I graduated from Claremont in 1995 and I’m working part-time at the church. Rev. Murray offers me the minister of youth position. In 2000, when Bishop John Bryant comes, I get my first assignment as a pastor and I am a bi-vocational pastor. The first churches I went to were smaller churches and I didn’t want to be a burden on my churches, so I’ve always been a working pastor and been able to help my churches be successful not having to worry about the finances, but building the people. That’s always been my philosophy.
How many churches have you pastored?
Four. My first church was St. Mark AME Church. My second was Bethel AME in Perris, California. Then I got assigned to Murph Chapel AME in Valinda, California and I was there for nine years and now I’ve been at Brookins AME for a year and a half. I was assigned there in November of 2015.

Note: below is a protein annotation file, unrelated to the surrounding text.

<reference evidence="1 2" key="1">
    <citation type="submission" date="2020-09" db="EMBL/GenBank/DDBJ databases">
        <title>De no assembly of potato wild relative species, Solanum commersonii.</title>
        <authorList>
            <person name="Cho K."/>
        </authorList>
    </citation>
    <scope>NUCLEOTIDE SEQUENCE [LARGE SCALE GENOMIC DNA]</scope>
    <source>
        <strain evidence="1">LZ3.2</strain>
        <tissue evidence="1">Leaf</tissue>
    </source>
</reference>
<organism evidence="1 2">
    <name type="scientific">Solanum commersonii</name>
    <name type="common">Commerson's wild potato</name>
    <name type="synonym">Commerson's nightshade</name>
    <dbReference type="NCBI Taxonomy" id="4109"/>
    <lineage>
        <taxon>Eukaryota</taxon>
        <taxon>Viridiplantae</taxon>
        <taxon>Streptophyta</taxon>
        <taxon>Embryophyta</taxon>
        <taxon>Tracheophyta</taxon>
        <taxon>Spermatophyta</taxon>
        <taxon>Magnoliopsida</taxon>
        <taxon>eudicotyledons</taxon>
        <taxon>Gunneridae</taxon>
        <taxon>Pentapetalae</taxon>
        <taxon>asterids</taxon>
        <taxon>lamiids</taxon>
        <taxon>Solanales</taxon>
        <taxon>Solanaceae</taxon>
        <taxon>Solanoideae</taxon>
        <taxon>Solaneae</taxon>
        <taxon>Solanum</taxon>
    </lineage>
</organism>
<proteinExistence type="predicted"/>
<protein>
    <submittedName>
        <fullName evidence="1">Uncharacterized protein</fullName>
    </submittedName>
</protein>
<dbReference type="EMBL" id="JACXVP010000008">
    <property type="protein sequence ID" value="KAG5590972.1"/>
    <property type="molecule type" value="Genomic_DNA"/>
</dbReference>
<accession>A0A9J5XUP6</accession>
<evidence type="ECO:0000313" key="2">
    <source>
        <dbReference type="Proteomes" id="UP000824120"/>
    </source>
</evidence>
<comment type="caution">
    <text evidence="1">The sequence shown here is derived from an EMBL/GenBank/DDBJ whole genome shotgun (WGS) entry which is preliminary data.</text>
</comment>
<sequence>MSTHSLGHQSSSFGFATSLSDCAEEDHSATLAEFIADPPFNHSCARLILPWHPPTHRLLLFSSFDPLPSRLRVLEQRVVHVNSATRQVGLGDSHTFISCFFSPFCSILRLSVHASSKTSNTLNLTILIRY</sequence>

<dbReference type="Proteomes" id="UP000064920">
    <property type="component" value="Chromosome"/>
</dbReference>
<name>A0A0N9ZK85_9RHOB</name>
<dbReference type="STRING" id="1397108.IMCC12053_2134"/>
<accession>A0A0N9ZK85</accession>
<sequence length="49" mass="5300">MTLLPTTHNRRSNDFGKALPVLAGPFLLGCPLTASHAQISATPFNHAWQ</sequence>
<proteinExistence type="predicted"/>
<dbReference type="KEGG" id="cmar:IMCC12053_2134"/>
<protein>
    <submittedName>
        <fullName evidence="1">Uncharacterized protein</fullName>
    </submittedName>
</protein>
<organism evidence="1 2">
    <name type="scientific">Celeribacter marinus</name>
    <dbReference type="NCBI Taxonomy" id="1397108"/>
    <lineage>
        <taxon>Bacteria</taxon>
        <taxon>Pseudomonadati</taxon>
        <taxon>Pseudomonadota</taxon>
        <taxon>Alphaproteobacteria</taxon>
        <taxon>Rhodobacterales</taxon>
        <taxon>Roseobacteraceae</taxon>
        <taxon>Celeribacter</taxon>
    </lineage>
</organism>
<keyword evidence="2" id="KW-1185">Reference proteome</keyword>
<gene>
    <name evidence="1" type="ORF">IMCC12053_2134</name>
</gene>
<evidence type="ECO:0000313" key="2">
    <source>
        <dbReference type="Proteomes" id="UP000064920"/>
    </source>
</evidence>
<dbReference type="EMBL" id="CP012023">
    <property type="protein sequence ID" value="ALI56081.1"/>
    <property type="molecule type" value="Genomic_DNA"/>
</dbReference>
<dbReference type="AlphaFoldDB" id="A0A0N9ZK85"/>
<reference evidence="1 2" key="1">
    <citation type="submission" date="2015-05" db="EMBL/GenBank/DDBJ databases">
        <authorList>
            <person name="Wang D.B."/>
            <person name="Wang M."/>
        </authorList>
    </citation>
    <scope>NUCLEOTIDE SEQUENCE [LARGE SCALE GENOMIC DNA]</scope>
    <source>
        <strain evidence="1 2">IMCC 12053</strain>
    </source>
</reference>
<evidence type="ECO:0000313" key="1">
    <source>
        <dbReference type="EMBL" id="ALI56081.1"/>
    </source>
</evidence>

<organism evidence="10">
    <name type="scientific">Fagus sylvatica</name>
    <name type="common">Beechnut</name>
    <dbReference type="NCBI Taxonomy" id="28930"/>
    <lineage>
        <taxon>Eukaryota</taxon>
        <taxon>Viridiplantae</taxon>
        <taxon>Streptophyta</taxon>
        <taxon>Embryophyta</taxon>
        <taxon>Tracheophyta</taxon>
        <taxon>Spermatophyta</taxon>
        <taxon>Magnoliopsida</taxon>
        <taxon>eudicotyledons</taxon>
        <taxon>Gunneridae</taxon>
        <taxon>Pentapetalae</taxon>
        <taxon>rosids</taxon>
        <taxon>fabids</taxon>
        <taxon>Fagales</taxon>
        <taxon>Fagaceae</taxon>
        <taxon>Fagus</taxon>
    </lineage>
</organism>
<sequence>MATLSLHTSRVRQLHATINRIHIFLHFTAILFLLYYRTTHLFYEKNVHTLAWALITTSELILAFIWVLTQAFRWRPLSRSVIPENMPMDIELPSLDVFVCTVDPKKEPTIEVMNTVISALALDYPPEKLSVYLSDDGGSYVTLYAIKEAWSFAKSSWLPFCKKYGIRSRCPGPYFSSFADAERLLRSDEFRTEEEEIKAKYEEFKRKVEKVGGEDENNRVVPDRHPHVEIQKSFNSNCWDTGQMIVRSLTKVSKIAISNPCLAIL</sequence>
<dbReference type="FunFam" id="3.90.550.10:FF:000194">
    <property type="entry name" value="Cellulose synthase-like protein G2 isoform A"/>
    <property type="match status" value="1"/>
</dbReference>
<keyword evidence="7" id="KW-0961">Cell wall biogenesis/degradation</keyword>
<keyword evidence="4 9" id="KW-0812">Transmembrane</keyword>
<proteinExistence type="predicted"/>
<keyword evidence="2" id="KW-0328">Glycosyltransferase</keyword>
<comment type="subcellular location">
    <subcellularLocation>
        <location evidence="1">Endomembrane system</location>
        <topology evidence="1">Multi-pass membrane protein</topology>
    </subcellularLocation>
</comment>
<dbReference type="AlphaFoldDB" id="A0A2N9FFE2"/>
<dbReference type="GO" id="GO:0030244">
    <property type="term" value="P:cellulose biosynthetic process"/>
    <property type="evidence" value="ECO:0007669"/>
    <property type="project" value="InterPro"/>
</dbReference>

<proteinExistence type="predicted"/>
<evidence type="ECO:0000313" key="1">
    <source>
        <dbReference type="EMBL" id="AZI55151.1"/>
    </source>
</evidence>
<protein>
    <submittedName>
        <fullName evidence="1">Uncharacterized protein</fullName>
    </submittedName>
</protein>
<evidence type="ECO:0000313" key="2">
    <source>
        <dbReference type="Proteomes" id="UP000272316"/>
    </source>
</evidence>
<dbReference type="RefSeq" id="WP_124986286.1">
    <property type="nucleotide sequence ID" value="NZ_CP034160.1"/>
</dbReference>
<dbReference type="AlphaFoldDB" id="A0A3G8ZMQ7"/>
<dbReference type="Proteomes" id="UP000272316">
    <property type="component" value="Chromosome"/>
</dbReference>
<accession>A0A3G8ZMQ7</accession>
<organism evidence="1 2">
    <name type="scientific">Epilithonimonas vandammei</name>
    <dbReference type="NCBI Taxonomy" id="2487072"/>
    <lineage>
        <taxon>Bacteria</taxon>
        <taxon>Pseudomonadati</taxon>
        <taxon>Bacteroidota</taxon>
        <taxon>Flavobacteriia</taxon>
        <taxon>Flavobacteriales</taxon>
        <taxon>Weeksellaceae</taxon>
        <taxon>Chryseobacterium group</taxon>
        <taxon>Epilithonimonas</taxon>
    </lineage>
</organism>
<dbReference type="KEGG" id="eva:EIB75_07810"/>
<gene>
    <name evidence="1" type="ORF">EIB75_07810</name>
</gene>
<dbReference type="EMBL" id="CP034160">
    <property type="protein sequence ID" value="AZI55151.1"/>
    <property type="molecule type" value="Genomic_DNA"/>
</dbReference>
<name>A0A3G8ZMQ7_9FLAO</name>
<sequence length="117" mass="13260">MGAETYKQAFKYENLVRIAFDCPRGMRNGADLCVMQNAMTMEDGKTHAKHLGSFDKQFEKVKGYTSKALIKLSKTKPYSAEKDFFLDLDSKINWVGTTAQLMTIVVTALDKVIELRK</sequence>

What did you think of pastors growing up?
Here’s my thing: I always had a love for service in the church. I joined the church at five years old. It was something he said at the invitation. In those days, they preached those fire and brimstone sermons and I remember him saying if you don’t get saved and know Jesus, you could die and go to Hell and burn in the lake of fire and I didn’t want that. So, I went down the aisle. My mom said, ‘do you know what you’re doing?’ and I said, ‘yes.’ So, I joined the church and got baptized.
Given all that Brookins AME has gone through—including losing its church—what were your thoughts upon receiving the assignment?